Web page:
About: Microphysics is a(n) research topic. Over the lifetime, 2357 publication(s) have been published within this topic receiving 90618 citation(s).
31 Mar 1980-
Abstract: Cloud physics has achieved such a voluminous literature over the past few decades that a significant quantitative study of the entire field would prove unwieldy. This book concentrates on one major aspect: cloud microphysics, which involves the processes that lead to the formation of individual cloud and precipitation particles. Common practice has shown that one may distinguish among the following additional major aspects: cloud dynamics, which is concerned with the physics responsible for the macroscopic features of clouds; cloud electricity, which deals with the electrical structure of clouds and the electrification processes of cloud and precipitation particles; and cloud optics and radar meteorology, which describe the effects of electromagnetic waves interacting with clouds and precipitation. Another field intimately related to cloud physics is atmospheric chemistry, which involves the chemical composition of the atmosphere and the life cycle and characteristics of its gaseous and particulate constituents. In view of the natural interdependence of the various aspects of cloud physics, the subject of microphysics cannot be discussed very meaningfully out of context. Therefore, we have found it necessary to touch briefly upon a few simple and basic concepts of cloud dynamics and thermodynamics, and to provide an account of the major characteristics of atmospheric aerosol particles. We have also included a separate chapter on some of the effects of electric fields and charges on the precipitation-forming processes.
01 Apr 2006-Asia-pacific Journal of Atmospheric Sciences
Abstract: This study examines the performance of the Weather Research and Forecasting (WRF)-Single-Moment- Microphysics scheme (WSMMPs) with a revised ice-microphysics of the Hong et al. In addition to the simple (WRF Single-Moment 3-class Microphysics scheme; WSM3) and mixed-phase (WRF Single-Moment 5-class Microphysics scheme; WSM5) schemes of the Hong et al., a more complex scheme with the inclusion of graupel as another predictive variable (WRF Single-Moment 6-class Microphysics scheme; WSM6) was developed. The characteristics of the three categories of WSMMPs were examined for an idealized storm case and a heavy rainfall event over Korea. In an idealized thunderstorm simulation, the overall evolutionary features of the storm are not sensitive to the number of hydrometeors in the WSMMPs; however, the evolution of surface precipitation is significantly influenced by the complexity in microphysics. A simulation experiment for a heavy rainfall event indicated that the evolution of the simulated precipitation with the inclusion of graupel (WSM6) is similar to that from the simple (WSM3) and mixed-phase (WSM5) microphysics in a low-resolution grid; however, in a high-resolution grid, the amount of rainfall increases and the peak intensity becomes stronger as the number of hydrometeors increases.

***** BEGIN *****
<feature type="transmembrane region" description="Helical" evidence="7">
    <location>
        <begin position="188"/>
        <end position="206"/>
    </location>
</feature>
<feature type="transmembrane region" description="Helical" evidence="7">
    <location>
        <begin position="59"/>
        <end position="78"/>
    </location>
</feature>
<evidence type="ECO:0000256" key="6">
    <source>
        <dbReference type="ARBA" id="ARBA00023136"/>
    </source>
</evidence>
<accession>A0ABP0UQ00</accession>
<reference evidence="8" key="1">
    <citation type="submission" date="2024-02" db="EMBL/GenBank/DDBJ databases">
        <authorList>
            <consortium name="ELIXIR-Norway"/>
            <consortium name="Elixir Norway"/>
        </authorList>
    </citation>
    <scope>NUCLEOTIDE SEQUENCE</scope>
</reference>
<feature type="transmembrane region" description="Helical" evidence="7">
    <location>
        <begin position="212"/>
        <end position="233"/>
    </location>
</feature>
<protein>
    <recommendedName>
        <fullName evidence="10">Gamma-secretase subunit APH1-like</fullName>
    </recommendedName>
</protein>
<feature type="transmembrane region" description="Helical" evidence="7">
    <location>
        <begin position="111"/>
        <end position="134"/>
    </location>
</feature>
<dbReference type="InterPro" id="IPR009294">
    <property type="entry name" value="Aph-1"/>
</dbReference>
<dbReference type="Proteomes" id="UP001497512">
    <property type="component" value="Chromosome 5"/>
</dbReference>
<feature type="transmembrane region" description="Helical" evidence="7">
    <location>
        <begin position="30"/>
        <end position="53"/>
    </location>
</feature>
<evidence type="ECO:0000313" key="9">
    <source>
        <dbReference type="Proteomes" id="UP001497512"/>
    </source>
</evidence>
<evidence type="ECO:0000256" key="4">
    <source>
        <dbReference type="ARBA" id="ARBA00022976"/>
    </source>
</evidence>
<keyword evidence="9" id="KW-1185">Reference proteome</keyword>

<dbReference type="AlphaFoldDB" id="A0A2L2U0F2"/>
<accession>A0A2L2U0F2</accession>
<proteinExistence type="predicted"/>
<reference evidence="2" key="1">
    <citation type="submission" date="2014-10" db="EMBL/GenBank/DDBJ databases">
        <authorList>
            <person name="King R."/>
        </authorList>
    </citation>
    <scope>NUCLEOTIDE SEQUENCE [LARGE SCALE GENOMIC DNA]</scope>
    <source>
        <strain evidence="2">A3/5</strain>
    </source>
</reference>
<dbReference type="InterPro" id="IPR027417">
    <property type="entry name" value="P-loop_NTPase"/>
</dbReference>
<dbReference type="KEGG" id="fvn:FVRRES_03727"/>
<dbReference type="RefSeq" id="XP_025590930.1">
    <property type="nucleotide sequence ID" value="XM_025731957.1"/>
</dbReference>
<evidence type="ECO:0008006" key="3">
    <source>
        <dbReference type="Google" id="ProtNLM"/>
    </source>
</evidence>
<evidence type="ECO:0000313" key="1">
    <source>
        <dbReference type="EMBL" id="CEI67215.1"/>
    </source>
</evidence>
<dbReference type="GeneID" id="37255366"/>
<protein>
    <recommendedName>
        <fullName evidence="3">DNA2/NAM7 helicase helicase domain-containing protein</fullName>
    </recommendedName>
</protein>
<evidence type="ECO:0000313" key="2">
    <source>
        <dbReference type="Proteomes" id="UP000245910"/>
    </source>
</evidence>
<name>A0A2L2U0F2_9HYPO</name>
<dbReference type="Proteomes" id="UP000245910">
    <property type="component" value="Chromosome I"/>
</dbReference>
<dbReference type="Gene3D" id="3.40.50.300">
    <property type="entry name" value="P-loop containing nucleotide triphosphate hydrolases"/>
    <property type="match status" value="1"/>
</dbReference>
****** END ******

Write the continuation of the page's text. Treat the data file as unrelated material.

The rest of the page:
01 Nov 1999-Bulletin of the American Meteorological Society
Abstract: This progress report on the International Satellite Cloud Climatology Project (ISCCP) describes changes made to produce new cloud data products (D data), examines the evidence that these changes are improvements over the previous version (C data), summarizes some results, and discusses plans for the ISCCP through 2005. By late 1999 all datasets will be available for the period from July 1983 through December 1997. The most significant changes in the new D-series cloud datasets are 1) revised radiance calibrations to remove spurious changes in the long-term record, 2) increased cirrus detection sensitivity over land, 3) increased low-level cloud detection sensitivity in polar regions, 4) reduced biases in cirrus cloud properties using an ice crystal microphysics model in place of a liquid droplet microphysics model, and 5) increased detail about the variations of cloud properties. The ISCCP calibrations are now the most complete and self-consistent set of calibrations available for all the weather...
01 Jan 2004-Monthly Weather Review
Abstract: A revised approach to cloud microphysical processes in a commonly used bulk microphysics parameterization and the importance of correctly representing properties of cloud ice are discussed. Several modifications are introduced to more realistically simulate some of the ice microphysical processes. In addition to the assumption that ice nuclei number concentration is a function of temperature, a new and separate assumption is developed in which ice crystal number concentration is a function of ice amount. Related changes in ice microphysics are introduced, and the impact of sedimentation of ice crystals is also investigated. In an idealized thunderstorm simulation, the distribution of simulated clouds and precipitation is sensitive to the assumptions in microphysical processes, whereas the impact of the sedimentation of cloud ice is small. Overall, the modifications introduced to microphysical processes play a role in significantly reducing cloud ice and increasing snow at colder temperatures and ...